Sailing to Antarctica
Stepping off a cruise ship at the ends of the earth is thrilling.
Antarctica remains the holy grail of adventurous cruisers thanks to its remoteness, glaciers and icebergs, abundant wildlife and thrilling history of seafaring and exploration. Cruise lines are starting to open up new segments of coast previously blocked by ice both in Antarctica and the Arctic, where mainstream luxury lines now ply the fabled Northwest and Northeast Passages and visit Norway’s Svalbard Islands, famed in this global-warming era for polar bears.
Iceland has also seen a big surge in cruise arrivals, but it isn’t just the world’s frozen rim seeing the cruise action. Asian cruising has boomed in recent years after being too long overlooked, despite its varied cultures, magnificent landscapes and vast numbers of islands. A flotilla of small ships and expedition vessels now sails the Indonesian islands and Russian Far East and is venturing further into lesser-known parts of India, Myanmar and Thailand.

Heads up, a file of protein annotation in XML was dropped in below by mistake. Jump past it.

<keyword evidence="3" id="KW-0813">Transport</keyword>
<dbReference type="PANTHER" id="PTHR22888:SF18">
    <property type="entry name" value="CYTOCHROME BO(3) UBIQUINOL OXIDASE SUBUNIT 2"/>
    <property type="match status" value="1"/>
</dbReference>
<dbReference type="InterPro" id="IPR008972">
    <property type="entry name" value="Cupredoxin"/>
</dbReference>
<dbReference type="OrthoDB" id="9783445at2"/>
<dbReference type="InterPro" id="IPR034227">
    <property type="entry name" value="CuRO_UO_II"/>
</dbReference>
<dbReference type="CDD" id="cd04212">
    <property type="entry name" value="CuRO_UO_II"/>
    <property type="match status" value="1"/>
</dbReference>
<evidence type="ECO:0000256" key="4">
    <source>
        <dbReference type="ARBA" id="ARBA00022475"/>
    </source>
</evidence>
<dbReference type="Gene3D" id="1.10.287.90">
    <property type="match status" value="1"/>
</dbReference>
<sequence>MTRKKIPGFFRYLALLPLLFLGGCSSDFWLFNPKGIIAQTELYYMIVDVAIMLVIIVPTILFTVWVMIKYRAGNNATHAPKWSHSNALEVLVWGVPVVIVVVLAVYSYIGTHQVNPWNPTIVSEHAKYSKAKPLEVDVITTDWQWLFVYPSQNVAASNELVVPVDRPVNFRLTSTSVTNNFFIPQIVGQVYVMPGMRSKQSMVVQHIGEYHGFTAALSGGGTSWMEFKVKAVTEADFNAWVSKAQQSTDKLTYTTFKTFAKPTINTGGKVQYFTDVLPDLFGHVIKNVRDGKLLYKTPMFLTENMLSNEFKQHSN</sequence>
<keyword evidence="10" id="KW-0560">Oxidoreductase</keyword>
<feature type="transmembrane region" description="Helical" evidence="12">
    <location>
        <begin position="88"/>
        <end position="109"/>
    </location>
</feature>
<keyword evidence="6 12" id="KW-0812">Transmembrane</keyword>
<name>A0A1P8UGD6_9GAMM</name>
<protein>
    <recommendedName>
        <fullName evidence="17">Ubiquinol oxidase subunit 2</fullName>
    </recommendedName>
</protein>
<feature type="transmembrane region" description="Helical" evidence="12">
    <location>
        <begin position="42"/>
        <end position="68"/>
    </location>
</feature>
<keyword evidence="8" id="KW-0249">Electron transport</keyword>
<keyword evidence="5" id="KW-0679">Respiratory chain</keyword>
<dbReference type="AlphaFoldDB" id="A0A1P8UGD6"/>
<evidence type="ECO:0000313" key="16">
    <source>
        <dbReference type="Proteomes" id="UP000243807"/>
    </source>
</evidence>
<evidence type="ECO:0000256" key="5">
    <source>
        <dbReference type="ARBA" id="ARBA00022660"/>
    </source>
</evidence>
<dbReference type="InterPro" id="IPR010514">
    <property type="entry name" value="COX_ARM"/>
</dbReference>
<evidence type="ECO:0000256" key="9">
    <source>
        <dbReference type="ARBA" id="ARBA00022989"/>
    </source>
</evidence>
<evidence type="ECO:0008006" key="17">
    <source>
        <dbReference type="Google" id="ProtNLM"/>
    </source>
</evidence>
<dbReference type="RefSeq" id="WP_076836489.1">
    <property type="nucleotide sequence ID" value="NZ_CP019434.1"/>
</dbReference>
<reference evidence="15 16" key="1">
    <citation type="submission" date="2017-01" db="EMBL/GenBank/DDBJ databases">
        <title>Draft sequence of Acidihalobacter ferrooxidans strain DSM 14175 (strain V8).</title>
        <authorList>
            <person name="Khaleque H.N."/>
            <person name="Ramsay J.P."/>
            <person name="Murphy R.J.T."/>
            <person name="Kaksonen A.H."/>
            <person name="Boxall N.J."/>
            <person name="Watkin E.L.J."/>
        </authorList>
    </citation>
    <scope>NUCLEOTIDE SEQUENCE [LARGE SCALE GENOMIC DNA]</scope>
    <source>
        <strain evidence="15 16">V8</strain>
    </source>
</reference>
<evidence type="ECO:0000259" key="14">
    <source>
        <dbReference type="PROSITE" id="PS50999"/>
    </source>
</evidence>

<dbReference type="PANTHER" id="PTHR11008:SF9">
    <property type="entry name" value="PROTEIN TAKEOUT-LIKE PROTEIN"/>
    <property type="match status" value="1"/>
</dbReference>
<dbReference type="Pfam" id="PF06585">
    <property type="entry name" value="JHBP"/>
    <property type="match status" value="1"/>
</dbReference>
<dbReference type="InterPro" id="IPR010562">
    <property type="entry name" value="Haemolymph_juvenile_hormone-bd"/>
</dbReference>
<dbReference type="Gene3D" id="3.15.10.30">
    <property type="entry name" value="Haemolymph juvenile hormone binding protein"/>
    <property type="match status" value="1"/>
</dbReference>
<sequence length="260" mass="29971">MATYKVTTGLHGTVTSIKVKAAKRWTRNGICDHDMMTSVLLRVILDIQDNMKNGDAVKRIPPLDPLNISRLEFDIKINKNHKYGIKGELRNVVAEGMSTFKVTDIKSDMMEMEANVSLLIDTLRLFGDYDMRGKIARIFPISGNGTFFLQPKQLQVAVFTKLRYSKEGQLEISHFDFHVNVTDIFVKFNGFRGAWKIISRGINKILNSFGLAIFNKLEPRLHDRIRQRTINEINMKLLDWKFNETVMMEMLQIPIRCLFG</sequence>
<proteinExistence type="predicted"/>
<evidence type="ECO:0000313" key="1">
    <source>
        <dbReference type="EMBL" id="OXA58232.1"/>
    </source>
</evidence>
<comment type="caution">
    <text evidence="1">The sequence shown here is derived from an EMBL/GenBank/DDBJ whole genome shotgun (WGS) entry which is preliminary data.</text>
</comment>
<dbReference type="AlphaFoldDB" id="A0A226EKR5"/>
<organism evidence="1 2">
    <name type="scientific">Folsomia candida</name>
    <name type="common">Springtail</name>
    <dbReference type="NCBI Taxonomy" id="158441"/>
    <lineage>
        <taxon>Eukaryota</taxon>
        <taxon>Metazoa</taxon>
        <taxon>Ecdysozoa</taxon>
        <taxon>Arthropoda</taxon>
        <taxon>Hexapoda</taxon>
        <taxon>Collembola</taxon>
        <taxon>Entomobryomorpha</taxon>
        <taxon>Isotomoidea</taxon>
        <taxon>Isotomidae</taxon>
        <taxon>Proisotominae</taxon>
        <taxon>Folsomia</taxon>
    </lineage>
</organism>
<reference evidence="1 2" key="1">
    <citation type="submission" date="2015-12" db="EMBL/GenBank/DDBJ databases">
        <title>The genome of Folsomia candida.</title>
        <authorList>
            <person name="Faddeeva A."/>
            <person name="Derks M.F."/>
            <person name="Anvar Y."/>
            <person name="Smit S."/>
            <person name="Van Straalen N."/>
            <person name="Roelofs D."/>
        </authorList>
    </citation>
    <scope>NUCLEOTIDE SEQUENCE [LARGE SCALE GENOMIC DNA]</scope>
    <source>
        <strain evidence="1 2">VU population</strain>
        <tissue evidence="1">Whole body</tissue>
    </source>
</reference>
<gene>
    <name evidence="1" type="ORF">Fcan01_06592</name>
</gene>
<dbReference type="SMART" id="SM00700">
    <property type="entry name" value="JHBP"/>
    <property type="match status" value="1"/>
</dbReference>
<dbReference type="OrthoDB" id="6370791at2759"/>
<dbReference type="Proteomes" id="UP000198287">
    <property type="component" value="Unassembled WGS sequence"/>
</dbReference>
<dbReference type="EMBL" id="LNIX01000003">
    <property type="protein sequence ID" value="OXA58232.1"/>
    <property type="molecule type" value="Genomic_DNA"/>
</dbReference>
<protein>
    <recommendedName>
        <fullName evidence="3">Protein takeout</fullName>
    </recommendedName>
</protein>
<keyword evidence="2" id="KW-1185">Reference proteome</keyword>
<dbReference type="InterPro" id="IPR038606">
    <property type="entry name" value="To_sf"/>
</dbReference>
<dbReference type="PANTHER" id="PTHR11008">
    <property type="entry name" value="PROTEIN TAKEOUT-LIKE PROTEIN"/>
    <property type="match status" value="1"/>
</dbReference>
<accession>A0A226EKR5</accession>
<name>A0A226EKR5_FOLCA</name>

Big ship destinations are now even more enthralling
For big ships, Japan is in vogue thanks to varied ports such as volcano-smouldering Kagoshima, pretty hillside Nagasaki, neon-glittering Osaka and the laidback, reef-fringed Okinawan islands. With many Asian nations investing heavily in cruise infrastructure, more big-ship Asian destinations will surely open up.
Other top big-ship destinations mightn’t appear to have changed much over the past two decades. Alaska, the Caribbean and Mediterranean, Hawaii and our Pacific neighbours are still the bread-and-butter staples of the cruise industry. Yet frontiers are being pushed back. Big ships now visit Papua New Guinea, East Timor and more ports in Central America and the Gulf region, and the Baltic is ever more popular. In Australia, more ports in Tasmania and Queensland have emerged, and event cruises linked to occasions such as the Melbourne Cup or Australia Day are on the rise.